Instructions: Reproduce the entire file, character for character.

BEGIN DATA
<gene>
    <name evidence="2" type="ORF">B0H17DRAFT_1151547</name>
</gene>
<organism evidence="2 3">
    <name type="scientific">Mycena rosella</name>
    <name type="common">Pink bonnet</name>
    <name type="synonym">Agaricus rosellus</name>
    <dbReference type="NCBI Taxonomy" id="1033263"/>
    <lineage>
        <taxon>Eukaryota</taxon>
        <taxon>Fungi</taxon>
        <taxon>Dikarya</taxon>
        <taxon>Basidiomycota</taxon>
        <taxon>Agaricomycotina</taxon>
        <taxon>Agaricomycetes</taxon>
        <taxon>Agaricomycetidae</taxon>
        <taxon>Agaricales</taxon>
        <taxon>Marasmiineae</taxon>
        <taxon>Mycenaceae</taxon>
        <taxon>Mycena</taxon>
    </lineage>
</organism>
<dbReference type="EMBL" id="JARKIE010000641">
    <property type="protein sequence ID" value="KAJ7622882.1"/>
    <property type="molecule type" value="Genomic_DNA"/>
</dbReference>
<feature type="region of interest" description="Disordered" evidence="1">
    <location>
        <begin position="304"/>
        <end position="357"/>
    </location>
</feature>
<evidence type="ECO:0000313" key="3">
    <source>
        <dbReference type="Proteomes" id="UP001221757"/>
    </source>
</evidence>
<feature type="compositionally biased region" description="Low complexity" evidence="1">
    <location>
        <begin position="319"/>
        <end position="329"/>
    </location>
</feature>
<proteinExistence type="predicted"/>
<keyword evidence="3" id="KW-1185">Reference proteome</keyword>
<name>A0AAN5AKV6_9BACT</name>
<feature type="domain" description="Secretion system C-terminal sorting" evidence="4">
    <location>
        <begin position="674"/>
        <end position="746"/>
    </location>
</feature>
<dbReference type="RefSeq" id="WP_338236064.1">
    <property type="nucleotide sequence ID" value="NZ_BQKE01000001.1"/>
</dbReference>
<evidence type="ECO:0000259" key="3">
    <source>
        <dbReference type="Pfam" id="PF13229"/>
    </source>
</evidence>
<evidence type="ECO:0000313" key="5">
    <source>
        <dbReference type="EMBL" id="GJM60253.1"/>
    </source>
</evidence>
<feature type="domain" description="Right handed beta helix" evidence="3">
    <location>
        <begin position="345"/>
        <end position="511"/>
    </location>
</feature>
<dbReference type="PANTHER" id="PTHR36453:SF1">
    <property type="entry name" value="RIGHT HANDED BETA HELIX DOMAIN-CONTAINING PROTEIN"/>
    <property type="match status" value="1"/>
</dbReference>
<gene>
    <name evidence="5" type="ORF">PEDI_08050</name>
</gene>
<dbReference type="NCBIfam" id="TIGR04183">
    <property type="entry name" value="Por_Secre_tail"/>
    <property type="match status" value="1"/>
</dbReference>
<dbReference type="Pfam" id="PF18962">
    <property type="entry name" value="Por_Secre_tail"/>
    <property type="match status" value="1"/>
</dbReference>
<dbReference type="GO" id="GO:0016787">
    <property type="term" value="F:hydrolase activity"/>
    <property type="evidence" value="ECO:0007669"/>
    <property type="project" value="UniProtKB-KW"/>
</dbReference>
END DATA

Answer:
<gene>
    <name evidence="2" type="ORF">B0H17DRAFT_1151547</name>
</gene>
<organism evidence="2 3">
    <name type="scientific">Mycena rosella</name>
    <name type="common">Pink bonnet</name>
    <name type="synonym">Agaricus rosellus</name>
    <dbReference type="NCBI Taxonomy" id="1033263"/>
    <lineage>
        <taxon>Eukaryota</taxon>
        <taxon>Fungi</taxon>
        <taxon>Dikarya</taxon>
        <taxon>Basidiomycota</taxon>
        <taxon>Agaricomycotina</taxon>
        <taxon>Agaricomycetes</taxon>
        <taxon>Agaricomycetidae</taxon>
        <taxon>Agaricales</taxon>
        <taxon>Marasmiineae</taxon>
        <taxon>Mycenaceae</taxon>
        <taxon>Mycena</taxon>
    </lineage>
</organism>
<dbReference type="EMBL" id="JARKIE010000641">
    <property type="protein sequence ID" value="KAJ7622882.1"/>
    <property type="molecule type" value="Genomic_DNA"/>
</dbReference>
<feature type="region of interest" description="Disordered" evidence="1">
    <location>
        <begin position="304"/>
        <end position="357"/>
    </location>
</feature>
<evidence type="ECO:0000313" key="3">
    <source>
        <dbReference type="Proteomes" id="UP001221757"/>
    </source>
</evidence>
<feature type="compositionally biased region" description="Low complexity" evidence="1">
    <location>
        <begin position="319"/>
        <end position="329"/>
    </location>
</feature>
<proteinExistence type="predicted"/>
<keyword evidence="3" id="KW-1185">Reference proteome</keyword>
<name>A0AAN5AKV6_9BACT</name>
<feature type="domain" description="Secretion system C-terminal sorting" evidence="4">
    <location>
        <begin position="674"/>
        <end position="746"/>
    </location>
</feature>
<dbReference type="RefSeq" id="WP_338236064.1">
    <property type="nucleotide sequence ID" value="NZ_BQKE01000001.1"/>
</dbReference>
<evidence type="ECO:0000259" key="3">
    <source>
        <dbReference type="Pfam" id="PF13229"/>
    </source>
</evidence>
<evidence type="ECO:0000313" key="5">
    <source>
        <dbReference type="EMBL" id="GJM60253.1"/>
    </source>
</evidence>
<feature type="domain" description="Right handed beta helix" evidence="3">
    <location>
        <begin position="345"/>
        <end position="511"/>
    </location>
</feature>
<dbReference type="PANTHER" id="PTHR36453:SF1">
    <property type="entry name" value="RIGHT HANDED BETA HELIX DOMAIN-CONTAINING PROTEIN"/>
    <property type="match status" value="1"/>
</dbReference>
<gene>
    <name evidence="5" type="ORF">PEDI_08050</name>
</gene>
<dbReference type="NCBIfam" id="TIGR04183">
    <property type="entry name" value="Por_Secre_tail"/>
    <property type="match status" value="1"/>
</dbReference>
<dbReference type="Pfam" id="PF18962">
    <property type="entry name" value="Por_Secre_tail"/>
    <property type="match status" value="1"/>
</dbReference>
<dbReference type="GO" id="GO:0016787">
    <property type="term" value="F:hydrolase activity"/>
    <property type="evidence" value="ECO:0007669"/>
    <property type="project" value="UniProtKB-KW"/>
</dbReference>